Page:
Last week on Killjoys, we reunited with Pawter (Sarah Power) and Alvis (Morgan Kelly), took out a deadly Company-owned chemical weapon that really sped up the “dust to dust” process, and found that things are very different in new Old Town. Now, with Pawter in the Company’s clutches and Alvis onboard Lucy (Tamsen McDonough) and in the middle of a crisis of faith, we head to Badlands to track down some RAC agents in distress at Turin’s (Patrick Garrow) behest.

Alvis, D’avin (Luke Macfarlane), Dutch (Hannah John-Kamen) and Johnny (Aaron Ashmore) follow a warrant to the Northern Badlands and, eventually, into a mine that’s dark and full of terrors. Dutch & Co. follow Tania (Lina Roessler) — one of the RAC agents they’re meant to be rescuing — as they search for the rest of her team: her husband (who’s gone off the rails and is kinda sorta hell-bent on killing them) and her missing sister. Originally on a warrant to “salvage a monk,” things clearly took something of a dark turn for Team Tania.

As they search, they happen upon a shitload of Mystery Moss that’s actually some kind of bizarre many-legged nightmare creature with psychotropic venom. Tania’s been bitten and is hallucinating her killer husband, who’s already fallen victim to the mossipedes, along with her sister. Things really start to go south when the mine entrance collapses and the mossipedes turn up in force. Dutch gets a bite of her own and starts seeing Khlyen (Rob Stewart), who dredges up some of her darkest fears and puts her in some very real danger at her own hands.

Meanwhile back at the ranch, Pawter’s contending with an uber creepy Jelco (Pascal Langdale) and the conditions of Company house arrest. Whilst attempting some covert data-snatching, Pawter discovers that part of Jelco’s reason for holding her at Spring Hill is that he wants her help with his heart condition. Largely because she has no choice, Pawter obliges. Sort of.

Okay, so mostly she rigs his heart to blow if he tries to stop her from leaving the compound. Ever the regal and unflappable reluctant Qreshi royal, Westerley’s resident ass-kicking doctor waltzes out of Spring Hill and tries to hail Johnny. But, before she can get far, she’s knocked unconscious by a cloaked figure. Out of the furnace and into the fire that is Westerley, apparently.

After Johnny manages to reopen the mine entrance, he, Dutch, Johnny and Alvis GTFO, but they don’t leave empty-handed. Johnny’s got a mossipede sample and is intent on finding out whether or not the green goo inside of it is the same green goo that makes Level 6 RAC agents tick.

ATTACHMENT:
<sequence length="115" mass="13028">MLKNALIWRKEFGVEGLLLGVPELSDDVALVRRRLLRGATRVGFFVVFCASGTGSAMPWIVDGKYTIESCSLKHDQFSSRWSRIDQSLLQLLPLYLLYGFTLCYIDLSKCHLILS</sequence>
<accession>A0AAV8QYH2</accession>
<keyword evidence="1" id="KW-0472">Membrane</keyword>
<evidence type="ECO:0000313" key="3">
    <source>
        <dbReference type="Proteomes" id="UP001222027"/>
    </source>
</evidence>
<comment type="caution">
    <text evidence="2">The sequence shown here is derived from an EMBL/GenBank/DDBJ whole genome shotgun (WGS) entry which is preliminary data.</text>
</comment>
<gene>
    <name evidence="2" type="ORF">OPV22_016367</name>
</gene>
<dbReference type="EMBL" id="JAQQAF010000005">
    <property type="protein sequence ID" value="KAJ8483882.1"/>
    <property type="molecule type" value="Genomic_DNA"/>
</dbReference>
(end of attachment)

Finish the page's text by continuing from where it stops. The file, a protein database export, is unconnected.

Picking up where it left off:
Alvis, who found the monk the RAC agents were meant to be “salvaging,” comes out of the mines with something of a clue, which he shares with Dutch. It’s part of a Scarback prayer, a continuation of the one that he has etched into the skin on Alvis’s back. The prayer as he knows it says, “12 went to fight the devil on Arkyn,” but the new piece continues: “one came back.”

Now Alvis is headed to Leith to find answers — not just for himself but for Dutch, too. Turns out they might both have skin in the game.

“Shaft” was the kind of episode that gave us an answer here and there – but mostly left us with truckload of new questions: What’s the deal with the man-eating moss? Whats the RAC’s Level 6 end game? Who came back from the fight with the devil on Arkyn? Who took Pawter?

We can feel the world of Killjoys shifting and expanding, even though most of the episode takes place within the confines of a creepy-ass mine. Things are not as they seem, allegiances are elastic, something’s rotten in the state of Westerley, and there’s a better than good chance that all of the weird shit going on in the Quad is connected.

One of the fundamental truths of Killjoys is that the supporting characters are really, really great. Our central trio is the driving force, but characters like Pawter, Alvis and Pree make the show feel big and lived-in, and their increased involvement is one of the standout elements of Season 2 thus far.

Pawter came back with a bang in last week’s episode, and watching her get her own Spring Hill storyline was one of the best parts of the episode. As a character, Pawter feels more interesting, more complex and more layered every time we see her, and as she leaves Jelco & Co. firmly outgunned in a battle of wits, she becomes even more magnetic. It feels like Pawter Simms gets better every episode, and we can’t wait to see more of her.

Per usual, Hannah John-Kamen’s Dutch is transcendent, forever pulling off a singular and compelling tone that’s at once intense, funny and haunted. John-Kamen’s outstanding and consistent work is a big part of what opens the door for the Killjoys Signature Blend — that uniquely Killjoys combination of wit, complicated and shifting mythology, unanswered(/unanswerable) questions, and plenty of gleeful sci-fi weirdness. Though “Shaft” stood in stark contrast to last week’s episode in that the bulk of the gang’s work took place in a single closed-off location, it maintained that all-important Signature Blend.

We’ve got way more questions than answers in the aftermath of “Shaft,” but in typical Killjoys fashion, we’re perfectly ready to strap in and hang on tight as we dive down the rabbit hole.

Photos via Syfy